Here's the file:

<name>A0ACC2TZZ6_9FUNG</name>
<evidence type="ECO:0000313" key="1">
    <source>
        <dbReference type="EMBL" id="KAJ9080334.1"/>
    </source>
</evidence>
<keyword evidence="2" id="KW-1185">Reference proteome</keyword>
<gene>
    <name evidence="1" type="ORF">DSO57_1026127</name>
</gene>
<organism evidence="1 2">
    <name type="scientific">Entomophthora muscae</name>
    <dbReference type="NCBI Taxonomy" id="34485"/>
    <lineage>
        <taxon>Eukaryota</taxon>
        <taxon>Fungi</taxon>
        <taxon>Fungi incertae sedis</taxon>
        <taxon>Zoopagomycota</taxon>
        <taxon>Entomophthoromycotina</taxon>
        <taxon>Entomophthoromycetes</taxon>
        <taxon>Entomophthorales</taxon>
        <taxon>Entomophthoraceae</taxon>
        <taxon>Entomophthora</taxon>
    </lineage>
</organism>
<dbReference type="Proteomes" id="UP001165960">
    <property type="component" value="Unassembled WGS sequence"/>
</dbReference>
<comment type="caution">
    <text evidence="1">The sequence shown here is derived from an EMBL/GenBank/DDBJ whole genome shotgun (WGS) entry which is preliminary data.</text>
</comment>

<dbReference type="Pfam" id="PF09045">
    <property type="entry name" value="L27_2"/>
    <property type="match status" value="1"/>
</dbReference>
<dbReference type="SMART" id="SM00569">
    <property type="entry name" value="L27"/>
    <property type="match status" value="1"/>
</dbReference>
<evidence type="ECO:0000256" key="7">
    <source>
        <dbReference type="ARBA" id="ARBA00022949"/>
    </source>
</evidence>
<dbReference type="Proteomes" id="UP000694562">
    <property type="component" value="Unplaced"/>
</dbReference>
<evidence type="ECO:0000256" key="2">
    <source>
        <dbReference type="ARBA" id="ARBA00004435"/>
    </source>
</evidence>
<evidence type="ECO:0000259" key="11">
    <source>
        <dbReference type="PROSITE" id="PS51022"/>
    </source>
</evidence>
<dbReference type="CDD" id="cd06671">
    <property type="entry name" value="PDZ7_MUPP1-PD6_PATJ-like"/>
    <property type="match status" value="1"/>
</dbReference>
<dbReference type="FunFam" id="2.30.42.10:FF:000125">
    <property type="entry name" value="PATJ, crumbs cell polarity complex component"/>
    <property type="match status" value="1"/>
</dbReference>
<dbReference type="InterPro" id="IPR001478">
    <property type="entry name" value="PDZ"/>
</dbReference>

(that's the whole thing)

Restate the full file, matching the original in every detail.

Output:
<name>A0ACC2TZZ6_9FUNG</name>
<evidence type="ECO:0000313" key="1">
    <source>
        <dbReference type="EMBL" id="KAJ9080334.1"/>
    </source>
</evidence>
<keyword evidence="2" id="KW-1185">Reference proteome</keyword>
<gene>
    <name evidence="1" type="ORF">DSO57_1026127</name>
</gene>
<organism evidence="1 2">
    <name type="scientific">Entomophthora muscae</name>
    <dbReference type="NCBI Taxonomy" id="34485"/>
    <lineage>
        <taxon>Eukaryota</taxon>
        <taxon>Fungi</taxon>
        <taxon>Fungi incertae sedis</taxon>
        <taxon>Zoopagomycota</taxon>
        <taxon>Entomophthoromycotina</taxon>
        <taxon>Entomophthoromycetes</taxon>
        <taxon>Entomophthorales</taxon>
        <taxon>Entomophthoraceae</taxon>
        <taxon>Entomophthora</taxon>
    </lineage>
</organism>
<dbReference type="Proteomes" id="UP001165960">
    <property type="component" value="Unassembled WGS sequence"/>
</dbReference>
<comment type="caution">
    <text evidence="1">The sequence shown here is derived from an EMBL/GenBank/DDBJ whole genome shotgun (WGS) entry which is preliminary data.</text>
</comment>

<dbReference type="Pfam" id="PF09045">
    <property type="entry name" value="L27_2"/>
    <property type="match status" value="1"/>
</dbReference>
<dbReference type="SMART" id="SM00569">
    <property type="entry name" value="L27"/>
    <property type="match status" value="1"/>
</dbReference>
<evidence type="ECO:0000256" key="7">
    <source>
        <dbReference type="ARBA" id="ARBA00022949"/>
    </source>
</evidence>
<dbReference type="Proteomes" id="UP000694562">
    <property type="component" value="Unplaced"/>
</dbReference>
<evidence type="ECO:0000256" key="2">
    <source>
        <dbReference type="ARBA" id="ARBA00004435"/>
    </source>
</evidence>
<evidence type="ECO:0000259" key="11">
    <source>
        <dbReference type="PROSITE" id="PS51022"/>
    </source>
</evidence>
<dbReference type="CDD" id="cd06671">
    <property type="entry name" value="PDZ7_MUPP1-PD6_PATJ-like"/>
    <property type="match status" value="1"/>
</dbReference>
<dbReference type="FunFam" id="2.30.42.10:FF:000125">
    <property type="entry name" value="PATJ, crumbs cell polarity complex component"/>
    <property type="match status" value="1"/>
</dbReference>
<dbReference type="InterPro" id="IPR001478">
    <property type="entry name" value="PDZ"/>
</dbReference>